Italian Steakhouse News

Davio's restaurant at Grandscape does Italian just the way Dallas likes

Davio's restaurant at Grandscape does Italian the way Dallas likes

Davio's Italian steakhouse
They know exactly what Dallas likes. Photo courtesy of Davio's
Davio's Italian
Tagliatelle Bolognese. Davio's uses San Marzano tomatoes from Italy which are sweet, not acidic. Photo courtesy of Davio's
Davio's spring rolls
Cheesesteak spring rolls are a quirky signature dish. Photo courtesy of Davio's
Davio's Italian
Gnocchi with mushrooms and truffle. Photo courtesy of Davio's
Davio's Steve DiFillippo
Davio's owner-chef Steve DiFillippo. Photo courtesy of Davio's
Davio's Italian steakhouse
Davio's Italian
Davio's spring rolls
Davio's Italian
Davio's Steve DiFillippo

Dallas has steakhouses but not like Davio's Northern Italian Steakhouse, a Boston-based chain opening its first Texas location at the Grandscape in The Colony, the mixed-use development anchored by Nebraska Furniture Mart with retailers, dining, entertainment, office, and residences.

Founded by charismatic chef and restaurateur Steve DiFillippo, Davio's does regional Italian foods with a focus on the grill, with a menu that incorporates aged steaks and pastas made in-house. In fact, everything is made by hand.

Italian + steakhouse is not a common combo. Davio's started as a simple Italian restaurant outside Boston when DiFillippo took it over in 1985. After expanding to Philadelphia, which was short on steakhouses, he added a steakhouse component. He brought this Italian-steakhouse model back to Boston and the concept prospered.

"We make all our own pasta and cook it to order," DiFillippo says. "But people want to eat steak. They want to eat fish. At this point we're about 25 percent Italian, 50 percent meat, and 25 percent seafood."

The menu combining steaks and northern Italian food is diverse both in offerings and price, with pastas ranging from $15 to $27 for tagliatelle Bolognese with braised veal, beef, and pork in tomato sauce; to $58 for an 18-ounce Prime aged ribeye.

There are burgers, pizza, and oddly, a big selection of spring rolls, which have become a Davio's signature, including cheesesteak rolls, chicken parm, Buffalo chicken, and spinach & feta cheese.

A full menu of desserts includes panna cotta, olive oil sponge cake, and butterscotch budino. Every location has a pastry chef on staff.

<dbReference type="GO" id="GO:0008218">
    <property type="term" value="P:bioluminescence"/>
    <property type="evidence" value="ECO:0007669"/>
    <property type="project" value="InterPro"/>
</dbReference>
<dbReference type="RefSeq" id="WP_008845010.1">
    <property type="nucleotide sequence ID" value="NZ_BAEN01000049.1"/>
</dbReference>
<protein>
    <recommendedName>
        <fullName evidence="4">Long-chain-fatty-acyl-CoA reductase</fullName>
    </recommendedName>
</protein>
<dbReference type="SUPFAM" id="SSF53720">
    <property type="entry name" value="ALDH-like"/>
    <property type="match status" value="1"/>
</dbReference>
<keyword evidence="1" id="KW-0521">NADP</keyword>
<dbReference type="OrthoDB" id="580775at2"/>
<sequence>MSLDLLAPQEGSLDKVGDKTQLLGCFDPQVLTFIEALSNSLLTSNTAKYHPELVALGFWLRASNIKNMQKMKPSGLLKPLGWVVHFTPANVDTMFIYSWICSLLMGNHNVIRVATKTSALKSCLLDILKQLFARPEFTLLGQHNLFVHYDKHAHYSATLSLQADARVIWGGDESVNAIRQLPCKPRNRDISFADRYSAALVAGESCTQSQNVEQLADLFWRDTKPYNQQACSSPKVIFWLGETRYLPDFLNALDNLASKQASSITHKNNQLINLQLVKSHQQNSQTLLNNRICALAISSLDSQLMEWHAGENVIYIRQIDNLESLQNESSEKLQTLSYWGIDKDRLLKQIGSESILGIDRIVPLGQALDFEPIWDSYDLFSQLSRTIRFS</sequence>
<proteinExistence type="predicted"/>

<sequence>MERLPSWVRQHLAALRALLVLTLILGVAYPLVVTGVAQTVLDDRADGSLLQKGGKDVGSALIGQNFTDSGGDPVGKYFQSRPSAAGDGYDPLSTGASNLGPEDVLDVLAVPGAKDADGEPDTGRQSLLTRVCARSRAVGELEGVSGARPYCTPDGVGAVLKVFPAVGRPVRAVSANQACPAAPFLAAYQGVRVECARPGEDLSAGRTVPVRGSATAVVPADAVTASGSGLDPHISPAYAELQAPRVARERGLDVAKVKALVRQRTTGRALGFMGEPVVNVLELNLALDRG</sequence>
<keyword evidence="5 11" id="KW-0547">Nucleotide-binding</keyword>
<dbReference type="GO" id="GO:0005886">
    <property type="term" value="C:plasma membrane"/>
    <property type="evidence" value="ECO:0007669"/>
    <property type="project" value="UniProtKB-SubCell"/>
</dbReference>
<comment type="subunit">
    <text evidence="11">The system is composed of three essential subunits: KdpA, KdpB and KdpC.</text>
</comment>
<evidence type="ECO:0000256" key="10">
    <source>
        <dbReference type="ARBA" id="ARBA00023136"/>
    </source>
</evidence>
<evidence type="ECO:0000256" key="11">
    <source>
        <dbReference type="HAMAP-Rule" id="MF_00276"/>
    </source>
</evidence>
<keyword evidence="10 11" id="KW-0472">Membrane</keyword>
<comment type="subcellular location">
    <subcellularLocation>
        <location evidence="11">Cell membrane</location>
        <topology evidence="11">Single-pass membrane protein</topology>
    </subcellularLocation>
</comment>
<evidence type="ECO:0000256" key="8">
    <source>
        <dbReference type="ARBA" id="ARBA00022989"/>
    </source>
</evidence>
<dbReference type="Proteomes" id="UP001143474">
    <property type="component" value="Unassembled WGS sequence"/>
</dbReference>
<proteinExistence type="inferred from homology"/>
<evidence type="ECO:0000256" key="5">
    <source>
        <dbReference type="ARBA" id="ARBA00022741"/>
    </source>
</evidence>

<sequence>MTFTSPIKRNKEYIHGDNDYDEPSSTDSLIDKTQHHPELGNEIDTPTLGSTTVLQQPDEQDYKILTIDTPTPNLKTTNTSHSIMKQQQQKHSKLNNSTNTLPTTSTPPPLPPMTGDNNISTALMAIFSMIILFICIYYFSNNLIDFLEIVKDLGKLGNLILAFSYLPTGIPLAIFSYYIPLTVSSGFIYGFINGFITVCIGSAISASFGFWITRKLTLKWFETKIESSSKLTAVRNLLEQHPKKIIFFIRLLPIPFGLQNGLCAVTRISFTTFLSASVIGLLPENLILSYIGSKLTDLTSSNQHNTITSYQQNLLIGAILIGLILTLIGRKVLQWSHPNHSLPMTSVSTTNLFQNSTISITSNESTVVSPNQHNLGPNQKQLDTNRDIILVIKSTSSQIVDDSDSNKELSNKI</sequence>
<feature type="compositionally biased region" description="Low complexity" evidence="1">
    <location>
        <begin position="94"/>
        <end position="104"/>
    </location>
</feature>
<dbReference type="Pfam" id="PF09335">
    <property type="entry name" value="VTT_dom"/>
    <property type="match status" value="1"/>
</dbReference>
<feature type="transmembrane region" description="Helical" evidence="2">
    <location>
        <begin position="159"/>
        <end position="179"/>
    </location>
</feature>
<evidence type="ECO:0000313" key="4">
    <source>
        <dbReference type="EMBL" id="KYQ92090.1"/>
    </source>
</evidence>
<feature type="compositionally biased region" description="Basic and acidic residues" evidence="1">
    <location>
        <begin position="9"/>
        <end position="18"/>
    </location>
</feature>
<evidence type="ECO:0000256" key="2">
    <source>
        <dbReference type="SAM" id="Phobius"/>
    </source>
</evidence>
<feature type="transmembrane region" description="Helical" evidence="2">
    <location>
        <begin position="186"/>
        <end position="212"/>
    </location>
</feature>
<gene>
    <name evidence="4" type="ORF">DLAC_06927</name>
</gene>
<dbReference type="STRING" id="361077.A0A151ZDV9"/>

Davio's approaches the bar with the same diligence, even filtering the water for the ice machine.

"We use all fresh juices, fresh OJ, and we don't use a soda gun — everything is in a bottle," he says. "I don't like soda guns. We try to have the best food, but I don't forget the bar. We have great cocktails with an amazing house liquor. Everything is top shelf. We don't have a crappy vodka, you get a good vodka."

"I just try to think of everything I can to make it the best," he says.

All about the guest
DiFillippo is a not unfamiliar face if you've ever swung by QVC, where he's appeared to sell Davio's cheesesteak spring rolls, meatballs, and stuffed salmon. In the Boston restaurant world, he's a major figure, most recently named to the state's COVID-19 commission advising lawmakers on how to restart the state economy.

Unlike your typical chef, he graduated from Boston University, then attended culinary school.

He's also hands-on. Davio's may have the smooth professionalism of a chain, but it's a family-run operation, and DiFillippo is involved on a daily basis. "I know people’s names," he says.

That extends to the clientele. DiFillippio wrote a book called It's All About the Guest and takes the hospitality component seriously.

"We keep notes, which is something I did when I first started," he says. "I had this book: 'Mr. Jones likes this table, hates that server.' We keep information in a computer and all the restaurants are tied together, so that, when you come to the door, we know your preferences."

They currently have six locations around Boston including one at Logan Airport, plus two in Pennsylvania and one in Atlanta, Georgia.

First in Texas
DiFillippo says he met the Grandscape team a couple of years ago at a convention in New York.

"They came to Boston and loved the restaurant," he says. "We started talking and became friends. This is why I do this — for me, it's about the people."

COVID-19 may have thrown a wrench into the works but he says he feels optimistic about the future.

"We won't do lunch during the week — there's nobody in the offices right now," he says.

The restaurant is slated to open in October, joining other Grandscape neighbors that include two pizzerias, Parry's and Heritage, with another Italian restaurant rumored to be opening there as well.

"They have a couple good places and we want to add to it," DiFillippo says. "We hope to do a good job and have great service, that's how I've always done it."